Covenants not to compete are commonly found in many employment contracts, licensing agreements, franchise agreements, and similar commercial transactions. Businesses spend a significant amount of resources to improve their products, services, and business processes. To protect these assets, companies may choose to install safeguards to protect a company’s business interests, goodwill, and trade secrets, and maintain the company’s competitive edge in the marketplace. Because non-compete provisions are common, parties should be aware of how these clauses impact their business and employment prospects, as the case may be.
To be enforceable, a covenant not to compete must be ancillary to or part of an otherwise enforceable agreement and its limitations as to time, geographical area, and scope of activity must be reasonable. TEX. BUS. & COM. CODE ANN. § 15.50(a). The analysis evaluates whether the restrictions are reasonable by balancing each party’s interests.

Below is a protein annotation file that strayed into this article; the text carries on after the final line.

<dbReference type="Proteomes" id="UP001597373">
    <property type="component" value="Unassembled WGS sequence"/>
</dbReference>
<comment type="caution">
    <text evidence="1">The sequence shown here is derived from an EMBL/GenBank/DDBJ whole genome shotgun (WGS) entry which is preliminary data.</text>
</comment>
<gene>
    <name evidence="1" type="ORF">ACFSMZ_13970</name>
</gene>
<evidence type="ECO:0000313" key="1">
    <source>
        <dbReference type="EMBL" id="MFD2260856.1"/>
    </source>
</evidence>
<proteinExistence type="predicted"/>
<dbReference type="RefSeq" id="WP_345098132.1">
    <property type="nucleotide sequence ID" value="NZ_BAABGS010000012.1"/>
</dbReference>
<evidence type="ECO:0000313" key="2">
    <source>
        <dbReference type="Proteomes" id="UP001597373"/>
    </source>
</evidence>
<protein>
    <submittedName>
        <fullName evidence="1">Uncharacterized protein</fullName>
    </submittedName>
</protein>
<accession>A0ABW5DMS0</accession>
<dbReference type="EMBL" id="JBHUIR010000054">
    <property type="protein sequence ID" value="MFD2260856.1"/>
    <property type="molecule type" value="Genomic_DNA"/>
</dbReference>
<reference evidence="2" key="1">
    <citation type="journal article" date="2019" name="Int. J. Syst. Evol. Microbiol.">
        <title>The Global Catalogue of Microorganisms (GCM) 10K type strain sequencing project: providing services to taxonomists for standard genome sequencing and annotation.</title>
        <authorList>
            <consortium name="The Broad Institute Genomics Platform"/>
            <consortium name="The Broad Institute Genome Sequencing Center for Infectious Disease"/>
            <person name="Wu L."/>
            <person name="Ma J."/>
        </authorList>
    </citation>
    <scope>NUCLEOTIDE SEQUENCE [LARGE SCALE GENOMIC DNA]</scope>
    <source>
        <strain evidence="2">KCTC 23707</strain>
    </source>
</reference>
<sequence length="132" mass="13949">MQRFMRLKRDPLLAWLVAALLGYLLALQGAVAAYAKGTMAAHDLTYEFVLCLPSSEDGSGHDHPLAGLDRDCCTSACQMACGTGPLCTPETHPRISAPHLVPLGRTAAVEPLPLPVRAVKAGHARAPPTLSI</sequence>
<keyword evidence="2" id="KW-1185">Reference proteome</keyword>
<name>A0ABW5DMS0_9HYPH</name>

Scope of Activity to be restrained must be related to the work rendered to former employer . Non-competes cannot impose industry-wide restrictions. However, a non-compete provision that prohibits an employee from dealing with the employer’s clients, prospective or actual, is usually binding. Investors Diversified Servs., Inc. v. McElroy, 645 S.W.2d 338, 339 (Tex. App.—Corpus Christi 1982).
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